10 Questions w/ a Catalyst: goldAP

Featured Catalyst: goldAP

Last year I was able to take a trip up to Seattle. Somehow on this trip I was fortunate to cross paths with goldAP in the hotel that I was staying in. It is kind of weird how you meet certain people and there is something different about them - something that causes you to dig a bit deeper and see what they are about. We told each other about our crafts and exchanged information. After that I have been in contact with him and watched/listened as his music and passion continued to grow. I am always blown away by people that have so much passion for their craft. It is a beautiful thing. I am a fan of of goldAP, not only for his music but also his character as a person. So with that being said, take a minute and get to know goldAP.

So who is goldAP?

You know, I never had a good answer to this question. On the outside, I’m an aspiring music artist from Torrance, California but I feel like it goes deeper than just labels. And I’m still learning about myself every day. In the end, I want to be remembered by the impact I have on people listening to my music.

How long have you been an Emcee? 

I would have to say that college is where I developed a real love for the intricacies of creating music. At that time, I didn’t have much experience recording at professional studios but me and a few friends would always make music at our apartment. I started to go to many concerts, shows, and festivals. There is nothing like experiencing a live performance, especially when you already know so much of that artist’s material. One of the first shows I ever went to was at the UC Riverside Spring Splash and it featured Little Brother, Murs, and Nas. The next show I saw was Wiz Khalifa during his Waken Baken tour at the Music Box in Los Angeles. After watching that show, I knew that this is what I wanted to do.

What does an average day look like for goldAP?

My days are never the same. Some days are spent writing and recording music, other days are spent at working & making money to support my passion. Whatever it may be, I am always planning for the next step of my journey.

Was there a specific instance in time that you knew that you wanted to give it 100?

Most definitely. Last year I remember a moment when I was at my desk writing new material for the album and I thought to myself, “I really don’t go out anymore.” It was a real crazy moment for me because I realized that I had disappeared from a lot of my friend’s lives. Moving from SoCal to Seattle had isolated me from any distractions and I was able to focus on my craft in an intense manner. I got a bit lonely at times through 2016, but this was the year that I made up my mind to go 100.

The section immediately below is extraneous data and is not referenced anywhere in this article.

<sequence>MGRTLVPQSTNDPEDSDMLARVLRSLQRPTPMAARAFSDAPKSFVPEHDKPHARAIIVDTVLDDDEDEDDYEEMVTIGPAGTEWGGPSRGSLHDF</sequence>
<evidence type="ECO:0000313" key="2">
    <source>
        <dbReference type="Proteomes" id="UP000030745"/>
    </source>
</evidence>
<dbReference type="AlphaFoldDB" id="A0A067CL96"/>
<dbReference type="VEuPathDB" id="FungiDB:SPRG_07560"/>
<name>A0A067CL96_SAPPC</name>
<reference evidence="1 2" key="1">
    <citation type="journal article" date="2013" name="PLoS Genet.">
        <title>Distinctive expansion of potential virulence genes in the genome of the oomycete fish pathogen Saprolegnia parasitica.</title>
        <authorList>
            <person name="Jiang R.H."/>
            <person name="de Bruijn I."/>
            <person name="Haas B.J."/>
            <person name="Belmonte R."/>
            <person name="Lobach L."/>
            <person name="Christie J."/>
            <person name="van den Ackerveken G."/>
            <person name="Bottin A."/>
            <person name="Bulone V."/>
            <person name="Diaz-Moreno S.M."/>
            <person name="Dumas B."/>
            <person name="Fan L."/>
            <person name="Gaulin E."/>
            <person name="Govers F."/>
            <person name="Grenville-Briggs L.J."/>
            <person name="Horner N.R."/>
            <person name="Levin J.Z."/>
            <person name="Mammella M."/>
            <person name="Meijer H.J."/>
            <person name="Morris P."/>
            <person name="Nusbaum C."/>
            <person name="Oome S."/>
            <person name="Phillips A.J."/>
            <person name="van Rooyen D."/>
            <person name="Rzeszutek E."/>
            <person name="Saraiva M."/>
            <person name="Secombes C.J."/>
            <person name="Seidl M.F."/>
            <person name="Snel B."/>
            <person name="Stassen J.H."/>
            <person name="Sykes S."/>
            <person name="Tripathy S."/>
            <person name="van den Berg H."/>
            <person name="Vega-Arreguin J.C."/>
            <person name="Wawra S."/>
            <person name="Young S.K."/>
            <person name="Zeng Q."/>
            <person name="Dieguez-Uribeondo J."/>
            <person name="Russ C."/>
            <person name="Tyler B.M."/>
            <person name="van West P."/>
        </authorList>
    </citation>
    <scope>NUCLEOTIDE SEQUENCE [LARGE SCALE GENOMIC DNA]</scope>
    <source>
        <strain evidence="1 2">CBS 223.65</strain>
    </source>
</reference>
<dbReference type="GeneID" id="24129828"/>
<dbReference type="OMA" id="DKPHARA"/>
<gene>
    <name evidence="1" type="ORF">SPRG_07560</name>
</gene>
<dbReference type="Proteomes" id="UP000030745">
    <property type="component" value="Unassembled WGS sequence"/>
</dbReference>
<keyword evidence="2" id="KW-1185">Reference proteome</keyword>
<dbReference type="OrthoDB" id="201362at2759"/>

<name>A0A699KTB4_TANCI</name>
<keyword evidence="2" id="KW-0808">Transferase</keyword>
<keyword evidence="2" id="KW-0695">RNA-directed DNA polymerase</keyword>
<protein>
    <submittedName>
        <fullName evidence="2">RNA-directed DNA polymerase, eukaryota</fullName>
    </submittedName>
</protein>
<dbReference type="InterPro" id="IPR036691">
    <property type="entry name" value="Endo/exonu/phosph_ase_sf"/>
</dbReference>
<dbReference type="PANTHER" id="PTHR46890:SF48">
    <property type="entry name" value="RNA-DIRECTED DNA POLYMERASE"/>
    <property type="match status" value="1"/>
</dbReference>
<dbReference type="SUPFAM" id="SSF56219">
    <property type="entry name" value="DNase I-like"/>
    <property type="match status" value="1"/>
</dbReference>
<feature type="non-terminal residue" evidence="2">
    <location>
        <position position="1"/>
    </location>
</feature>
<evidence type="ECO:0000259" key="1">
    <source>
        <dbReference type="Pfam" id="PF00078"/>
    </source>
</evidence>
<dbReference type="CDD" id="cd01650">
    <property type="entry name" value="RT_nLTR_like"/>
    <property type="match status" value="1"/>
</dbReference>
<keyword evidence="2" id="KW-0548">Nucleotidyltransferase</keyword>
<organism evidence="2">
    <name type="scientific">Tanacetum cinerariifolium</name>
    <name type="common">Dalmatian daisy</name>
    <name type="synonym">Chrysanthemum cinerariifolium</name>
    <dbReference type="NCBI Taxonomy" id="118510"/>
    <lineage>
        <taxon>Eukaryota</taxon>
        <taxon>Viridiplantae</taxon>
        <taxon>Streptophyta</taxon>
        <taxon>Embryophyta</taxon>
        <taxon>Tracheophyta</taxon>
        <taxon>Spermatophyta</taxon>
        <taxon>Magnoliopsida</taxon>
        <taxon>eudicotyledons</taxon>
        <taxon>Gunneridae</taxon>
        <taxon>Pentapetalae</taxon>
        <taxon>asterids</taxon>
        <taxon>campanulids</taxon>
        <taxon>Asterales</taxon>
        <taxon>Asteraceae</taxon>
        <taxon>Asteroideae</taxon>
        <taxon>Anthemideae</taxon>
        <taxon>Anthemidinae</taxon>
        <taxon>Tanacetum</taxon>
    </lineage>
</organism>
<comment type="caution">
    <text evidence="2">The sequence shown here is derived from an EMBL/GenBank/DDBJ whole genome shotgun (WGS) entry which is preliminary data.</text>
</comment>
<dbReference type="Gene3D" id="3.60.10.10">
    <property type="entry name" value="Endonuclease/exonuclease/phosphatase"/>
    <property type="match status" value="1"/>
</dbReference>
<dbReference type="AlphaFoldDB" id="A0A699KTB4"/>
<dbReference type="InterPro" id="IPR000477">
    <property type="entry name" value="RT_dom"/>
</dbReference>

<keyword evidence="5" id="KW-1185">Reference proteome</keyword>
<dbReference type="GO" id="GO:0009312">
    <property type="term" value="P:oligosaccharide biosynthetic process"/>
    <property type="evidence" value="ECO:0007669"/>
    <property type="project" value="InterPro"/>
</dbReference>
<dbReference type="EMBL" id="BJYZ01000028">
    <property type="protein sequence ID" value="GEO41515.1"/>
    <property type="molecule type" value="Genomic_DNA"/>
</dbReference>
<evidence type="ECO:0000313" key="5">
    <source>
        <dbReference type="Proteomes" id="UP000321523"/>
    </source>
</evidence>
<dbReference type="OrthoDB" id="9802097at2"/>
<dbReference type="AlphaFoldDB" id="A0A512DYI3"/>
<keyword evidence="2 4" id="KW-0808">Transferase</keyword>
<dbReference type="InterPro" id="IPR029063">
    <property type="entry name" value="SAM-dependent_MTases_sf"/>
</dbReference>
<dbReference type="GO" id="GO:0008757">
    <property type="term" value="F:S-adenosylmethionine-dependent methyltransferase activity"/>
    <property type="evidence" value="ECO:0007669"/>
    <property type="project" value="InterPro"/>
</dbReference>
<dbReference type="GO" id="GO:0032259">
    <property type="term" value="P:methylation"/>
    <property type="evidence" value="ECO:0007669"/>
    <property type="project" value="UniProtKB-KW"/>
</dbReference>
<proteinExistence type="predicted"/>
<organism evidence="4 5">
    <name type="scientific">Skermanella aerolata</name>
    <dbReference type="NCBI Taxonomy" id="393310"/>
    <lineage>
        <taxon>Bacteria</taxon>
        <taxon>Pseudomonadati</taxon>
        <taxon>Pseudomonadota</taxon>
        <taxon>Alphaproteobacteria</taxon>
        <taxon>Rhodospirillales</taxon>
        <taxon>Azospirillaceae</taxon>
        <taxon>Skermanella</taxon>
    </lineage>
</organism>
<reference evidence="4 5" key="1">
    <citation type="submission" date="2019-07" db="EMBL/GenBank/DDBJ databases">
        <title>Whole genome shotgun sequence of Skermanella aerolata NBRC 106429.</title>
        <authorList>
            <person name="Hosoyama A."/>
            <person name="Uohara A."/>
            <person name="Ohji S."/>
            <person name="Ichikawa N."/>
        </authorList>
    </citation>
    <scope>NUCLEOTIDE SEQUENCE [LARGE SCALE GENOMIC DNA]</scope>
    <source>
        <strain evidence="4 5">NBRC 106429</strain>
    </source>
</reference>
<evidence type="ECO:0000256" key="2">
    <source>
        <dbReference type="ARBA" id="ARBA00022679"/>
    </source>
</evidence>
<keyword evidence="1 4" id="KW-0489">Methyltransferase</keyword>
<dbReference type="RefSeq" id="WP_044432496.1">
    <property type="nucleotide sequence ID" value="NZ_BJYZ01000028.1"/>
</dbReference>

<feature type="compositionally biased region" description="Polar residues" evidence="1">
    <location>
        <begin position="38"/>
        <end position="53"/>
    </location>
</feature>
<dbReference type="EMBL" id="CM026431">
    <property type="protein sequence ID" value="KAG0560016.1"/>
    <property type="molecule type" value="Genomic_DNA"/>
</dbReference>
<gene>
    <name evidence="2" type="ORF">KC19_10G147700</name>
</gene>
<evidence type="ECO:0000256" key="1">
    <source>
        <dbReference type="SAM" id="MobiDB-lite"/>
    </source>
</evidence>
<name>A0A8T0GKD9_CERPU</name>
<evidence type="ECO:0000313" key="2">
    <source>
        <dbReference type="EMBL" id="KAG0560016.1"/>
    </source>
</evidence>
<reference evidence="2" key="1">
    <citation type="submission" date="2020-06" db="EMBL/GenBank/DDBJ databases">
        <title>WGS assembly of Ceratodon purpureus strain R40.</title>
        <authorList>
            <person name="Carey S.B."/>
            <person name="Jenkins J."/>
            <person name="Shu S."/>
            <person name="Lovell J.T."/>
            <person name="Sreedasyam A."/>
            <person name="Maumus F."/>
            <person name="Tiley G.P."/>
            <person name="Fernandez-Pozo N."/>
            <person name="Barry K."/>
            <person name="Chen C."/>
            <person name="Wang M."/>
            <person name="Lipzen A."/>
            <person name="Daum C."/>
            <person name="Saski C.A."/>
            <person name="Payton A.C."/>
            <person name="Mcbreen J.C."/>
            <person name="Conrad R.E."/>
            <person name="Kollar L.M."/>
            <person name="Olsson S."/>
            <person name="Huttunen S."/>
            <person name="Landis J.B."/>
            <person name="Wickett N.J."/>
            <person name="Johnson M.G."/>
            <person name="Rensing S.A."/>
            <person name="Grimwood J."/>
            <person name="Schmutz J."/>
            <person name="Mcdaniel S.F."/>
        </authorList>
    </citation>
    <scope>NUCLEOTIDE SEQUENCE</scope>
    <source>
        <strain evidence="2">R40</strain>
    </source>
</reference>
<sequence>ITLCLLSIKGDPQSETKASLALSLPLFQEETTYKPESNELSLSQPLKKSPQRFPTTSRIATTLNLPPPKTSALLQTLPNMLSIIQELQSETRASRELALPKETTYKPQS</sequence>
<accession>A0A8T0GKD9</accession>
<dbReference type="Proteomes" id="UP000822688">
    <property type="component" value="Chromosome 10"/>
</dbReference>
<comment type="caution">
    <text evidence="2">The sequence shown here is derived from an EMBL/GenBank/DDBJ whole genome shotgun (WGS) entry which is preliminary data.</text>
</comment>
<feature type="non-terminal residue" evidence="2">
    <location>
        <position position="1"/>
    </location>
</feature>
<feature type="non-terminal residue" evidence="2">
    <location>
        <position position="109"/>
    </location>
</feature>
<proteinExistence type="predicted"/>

One thing to me that really stands out is the hustle. Basically, the continuous grind and effort you put in to your projects. What do you think drives you to push so hard?

Music has always had such a big influence in my life. When someone tells me that I made an impact on their life with my art, it’s the best feeling in the world. 

I have come across several Catalysts in my life that opened my eyes to different outlooks and new ideas. Have you come across any in your life that you would like to speak of?

I like to surround myself with people who want to make a difference. Progression is extremely important to me and surrounding myself with others who have the same drive and passion motivates me to accomplish my goals. 

Are there any future projects in the works?

I have my first album dropping July 7, 2017. The project is called La Wasabi and I am extremely excited to share it with my fans. I felt completely comfortable and in my zone during the making of this album. Other than that, I’m always making new music. Stay tuned.

How do people listen to your music or how can they follow goldAP?

You can find my music everywhere. iTunes, Apple Music, Spotify, Soundcloud, all that good stuff. And I usually post updates on my Instagram: @goldap_

If you could have someone take one thing away from goldAP after reading this, what would it be?

Blood, sweat, and tears went into this last project. La Wasabi is a great representation of me as an artist and I really hope you enjoy the album. The process has been very grueling at times but I am here for the long run no matter what. I love making music.

Do you have any advice for other artists trying to push forward in their craft?

Don’t give up.